A research paper has less focus on argument and more focus on informing the audience about an issue. You are still arguing in a sense by presenting certain facts and ideas as more authoritative or reliable than those you do not present or do present and judge as outdated or less reliable; thus you are basically evaluating the information that exists in the public realm on a specific topic by inferring connections and relationships.The introductory paragraph should introduce historical background, the context, and current relevance of the topic. You may use a quote, question, anecdote, and/or background information to attract the reader’s attention, but do not start arguing in the introductory paragraph. Your thesis should capture the main idea of your research and indicate the order of development of the body paragraph topics.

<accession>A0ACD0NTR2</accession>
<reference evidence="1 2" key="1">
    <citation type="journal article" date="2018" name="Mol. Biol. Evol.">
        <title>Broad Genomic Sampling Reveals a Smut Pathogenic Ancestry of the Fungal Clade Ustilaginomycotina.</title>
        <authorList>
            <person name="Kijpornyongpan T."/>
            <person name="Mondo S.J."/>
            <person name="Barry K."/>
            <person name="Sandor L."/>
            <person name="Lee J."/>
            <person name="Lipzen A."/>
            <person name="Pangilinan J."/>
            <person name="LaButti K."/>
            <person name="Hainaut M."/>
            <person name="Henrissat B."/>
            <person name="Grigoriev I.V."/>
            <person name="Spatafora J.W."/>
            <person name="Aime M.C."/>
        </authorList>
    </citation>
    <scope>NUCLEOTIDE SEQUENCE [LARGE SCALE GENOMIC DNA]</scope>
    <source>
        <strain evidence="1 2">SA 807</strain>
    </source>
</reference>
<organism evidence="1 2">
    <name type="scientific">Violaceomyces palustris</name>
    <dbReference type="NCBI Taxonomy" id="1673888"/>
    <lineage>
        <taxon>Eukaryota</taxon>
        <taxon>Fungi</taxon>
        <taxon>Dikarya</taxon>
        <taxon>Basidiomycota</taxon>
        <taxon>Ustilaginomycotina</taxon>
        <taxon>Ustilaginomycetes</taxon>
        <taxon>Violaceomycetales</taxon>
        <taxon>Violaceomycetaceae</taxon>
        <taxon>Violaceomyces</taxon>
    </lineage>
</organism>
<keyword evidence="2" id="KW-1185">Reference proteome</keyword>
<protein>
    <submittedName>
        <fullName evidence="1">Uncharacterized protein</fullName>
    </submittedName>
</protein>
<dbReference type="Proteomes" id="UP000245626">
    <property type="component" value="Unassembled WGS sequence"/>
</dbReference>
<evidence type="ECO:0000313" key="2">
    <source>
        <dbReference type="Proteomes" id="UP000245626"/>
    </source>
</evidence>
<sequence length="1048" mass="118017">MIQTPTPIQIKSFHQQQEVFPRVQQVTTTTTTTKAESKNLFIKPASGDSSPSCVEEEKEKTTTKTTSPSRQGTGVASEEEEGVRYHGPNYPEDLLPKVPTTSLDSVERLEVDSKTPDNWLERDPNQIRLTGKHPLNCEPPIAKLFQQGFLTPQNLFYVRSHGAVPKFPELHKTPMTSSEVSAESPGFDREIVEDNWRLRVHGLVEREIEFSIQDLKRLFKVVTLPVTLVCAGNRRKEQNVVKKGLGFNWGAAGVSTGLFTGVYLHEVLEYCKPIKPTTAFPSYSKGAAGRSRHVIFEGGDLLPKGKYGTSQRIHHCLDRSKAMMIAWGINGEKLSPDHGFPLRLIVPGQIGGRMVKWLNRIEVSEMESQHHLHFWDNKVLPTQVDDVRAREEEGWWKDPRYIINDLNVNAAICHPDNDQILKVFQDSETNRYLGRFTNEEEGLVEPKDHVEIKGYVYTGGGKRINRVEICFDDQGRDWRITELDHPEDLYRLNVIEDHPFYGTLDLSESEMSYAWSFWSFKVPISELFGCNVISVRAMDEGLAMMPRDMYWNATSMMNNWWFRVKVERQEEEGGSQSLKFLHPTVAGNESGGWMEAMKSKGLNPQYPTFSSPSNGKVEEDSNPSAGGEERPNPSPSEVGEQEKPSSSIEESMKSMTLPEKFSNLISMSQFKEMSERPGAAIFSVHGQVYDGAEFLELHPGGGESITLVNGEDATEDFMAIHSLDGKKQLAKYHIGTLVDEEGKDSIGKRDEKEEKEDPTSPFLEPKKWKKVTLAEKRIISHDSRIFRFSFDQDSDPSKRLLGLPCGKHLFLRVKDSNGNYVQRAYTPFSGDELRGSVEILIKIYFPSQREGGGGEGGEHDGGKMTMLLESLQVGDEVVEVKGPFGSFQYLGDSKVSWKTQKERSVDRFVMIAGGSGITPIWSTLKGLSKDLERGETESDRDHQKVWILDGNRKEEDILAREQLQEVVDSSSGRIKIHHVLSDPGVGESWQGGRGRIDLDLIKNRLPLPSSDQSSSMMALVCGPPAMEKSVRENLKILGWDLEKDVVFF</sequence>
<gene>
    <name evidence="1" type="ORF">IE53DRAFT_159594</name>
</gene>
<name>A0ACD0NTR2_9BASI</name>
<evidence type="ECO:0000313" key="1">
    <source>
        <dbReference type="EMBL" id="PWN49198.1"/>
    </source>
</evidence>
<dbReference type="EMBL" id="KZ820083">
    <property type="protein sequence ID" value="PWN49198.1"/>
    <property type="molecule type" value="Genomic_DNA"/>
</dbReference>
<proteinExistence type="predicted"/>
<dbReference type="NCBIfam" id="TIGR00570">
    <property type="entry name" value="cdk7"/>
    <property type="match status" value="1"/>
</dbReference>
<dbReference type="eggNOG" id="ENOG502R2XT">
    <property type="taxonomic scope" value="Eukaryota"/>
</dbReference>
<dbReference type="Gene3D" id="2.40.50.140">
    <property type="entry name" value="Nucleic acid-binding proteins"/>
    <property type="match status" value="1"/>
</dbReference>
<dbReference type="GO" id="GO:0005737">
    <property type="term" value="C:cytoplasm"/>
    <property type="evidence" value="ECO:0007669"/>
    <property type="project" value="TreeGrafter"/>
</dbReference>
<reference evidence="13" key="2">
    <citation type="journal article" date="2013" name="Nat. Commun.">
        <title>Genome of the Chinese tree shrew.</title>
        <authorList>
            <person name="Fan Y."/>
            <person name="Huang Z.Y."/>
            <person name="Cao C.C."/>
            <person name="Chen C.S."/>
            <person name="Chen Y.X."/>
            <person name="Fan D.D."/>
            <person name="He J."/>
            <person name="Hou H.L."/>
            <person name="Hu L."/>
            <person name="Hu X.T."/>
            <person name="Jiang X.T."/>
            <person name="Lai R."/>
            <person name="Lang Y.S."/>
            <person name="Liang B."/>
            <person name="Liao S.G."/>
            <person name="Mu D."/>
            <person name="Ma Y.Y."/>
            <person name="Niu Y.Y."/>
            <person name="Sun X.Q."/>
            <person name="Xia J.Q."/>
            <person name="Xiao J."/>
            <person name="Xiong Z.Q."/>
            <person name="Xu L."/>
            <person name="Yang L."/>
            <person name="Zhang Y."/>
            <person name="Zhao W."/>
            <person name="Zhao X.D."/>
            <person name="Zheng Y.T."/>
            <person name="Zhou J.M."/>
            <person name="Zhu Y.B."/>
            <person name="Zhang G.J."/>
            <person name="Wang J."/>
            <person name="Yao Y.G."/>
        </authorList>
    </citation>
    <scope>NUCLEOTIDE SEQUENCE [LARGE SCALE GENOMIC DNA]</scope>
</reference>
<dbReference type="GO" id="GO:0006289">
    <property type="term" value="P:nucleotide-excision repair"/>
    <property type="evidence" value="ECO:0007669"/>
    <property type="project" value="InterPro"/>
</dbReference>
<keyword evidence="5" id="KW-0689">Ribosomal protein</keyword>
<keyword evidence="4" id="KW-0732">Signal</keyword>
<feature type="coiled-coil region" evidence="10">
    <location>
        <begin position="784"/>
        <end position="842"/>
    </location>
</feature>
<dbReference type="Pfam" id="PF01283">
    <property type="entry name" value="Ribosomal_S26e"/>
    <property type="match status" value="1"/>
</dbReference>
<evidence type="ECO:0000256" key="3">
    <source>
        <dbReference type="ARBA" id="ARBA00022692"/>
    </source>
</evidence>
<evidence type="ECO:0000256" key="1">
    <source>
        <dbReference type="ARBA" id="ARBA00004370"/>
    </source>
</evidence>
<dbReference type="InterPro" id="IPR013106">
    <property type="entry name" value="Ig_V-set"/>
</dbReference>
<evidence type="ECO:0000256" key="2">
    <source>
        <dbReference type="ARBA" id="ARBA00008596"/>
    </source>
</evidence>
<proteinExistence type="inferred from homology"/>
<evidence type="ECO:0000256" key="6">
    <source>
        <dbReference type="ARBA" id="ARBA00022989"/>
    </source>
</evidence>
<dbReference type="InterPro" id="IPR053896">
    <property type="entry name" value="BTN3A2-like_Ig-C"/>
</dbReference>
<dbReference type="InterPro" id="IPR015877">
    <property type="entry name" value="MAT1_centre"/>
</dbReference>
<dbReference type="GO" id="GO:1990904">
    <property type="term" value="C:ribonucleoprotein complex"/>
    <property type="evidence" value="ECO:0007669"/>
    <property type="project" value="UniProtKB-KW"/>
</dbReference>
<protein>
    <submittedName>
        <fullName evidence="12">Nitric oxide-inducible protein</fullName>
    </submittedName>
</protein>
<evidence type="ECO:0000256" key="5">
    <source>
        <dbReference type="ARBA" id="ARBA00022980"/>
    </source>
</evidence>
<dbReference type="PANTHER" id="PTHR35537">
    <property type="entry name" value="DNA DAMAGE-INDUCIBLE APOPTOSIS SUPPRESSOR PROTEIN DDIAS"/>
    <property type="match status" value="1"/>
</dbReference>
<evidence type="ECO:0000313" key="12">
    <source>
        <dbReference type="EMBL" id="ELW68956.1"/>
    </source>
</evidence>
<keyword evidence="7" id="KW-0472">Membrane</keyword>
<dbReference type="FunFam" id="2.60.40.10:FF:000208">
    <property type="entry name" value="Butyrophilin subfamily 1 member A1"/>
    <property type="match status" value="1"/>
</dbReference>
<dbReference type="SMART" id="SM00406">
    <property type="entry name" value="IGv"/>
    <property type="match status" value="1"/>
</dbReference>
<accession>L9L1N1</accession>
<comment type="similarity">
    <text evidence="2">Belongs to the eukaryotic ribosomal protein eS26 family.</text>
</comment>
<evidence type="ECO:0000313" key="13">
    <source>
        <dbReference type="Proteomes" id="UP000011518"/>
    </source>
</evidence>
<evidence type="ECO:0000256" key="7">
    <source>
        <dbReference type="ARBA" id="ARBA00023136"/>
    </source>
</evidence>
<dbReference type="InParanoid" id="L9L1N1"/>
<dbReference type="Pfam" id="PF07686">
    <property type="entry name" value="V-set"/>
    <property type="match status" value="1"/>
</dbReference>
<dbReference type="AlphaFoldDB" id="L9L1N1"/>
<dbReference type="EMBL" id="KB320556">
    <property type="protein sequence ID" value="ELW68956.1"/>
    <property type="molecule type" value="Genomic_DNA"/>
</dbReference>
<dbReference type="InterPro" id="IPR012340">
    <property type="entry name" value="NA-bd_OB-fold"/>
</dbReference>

Body paragraphs should have an explicit topic sentence that presents part of the thesis. The paragraph should also present evidence in the form of quote, paraphrase, or summary from at least one, preferably two, of your sources to offer authority and to assist in your analysis of the complexity of the topic. Last, using your own voice and logic, develop an analytical discussion evaluating the evidence and how it supports your thesis.
The conclusion should NOT simply repeat the thesis or body paragraph ideas, but it should also NOT continue to argue and present more evidence. Instead, it should bring the reader full circle on the importance of your analysis of the topic and the points you have discussed in the body paragraphs. Frame your essay.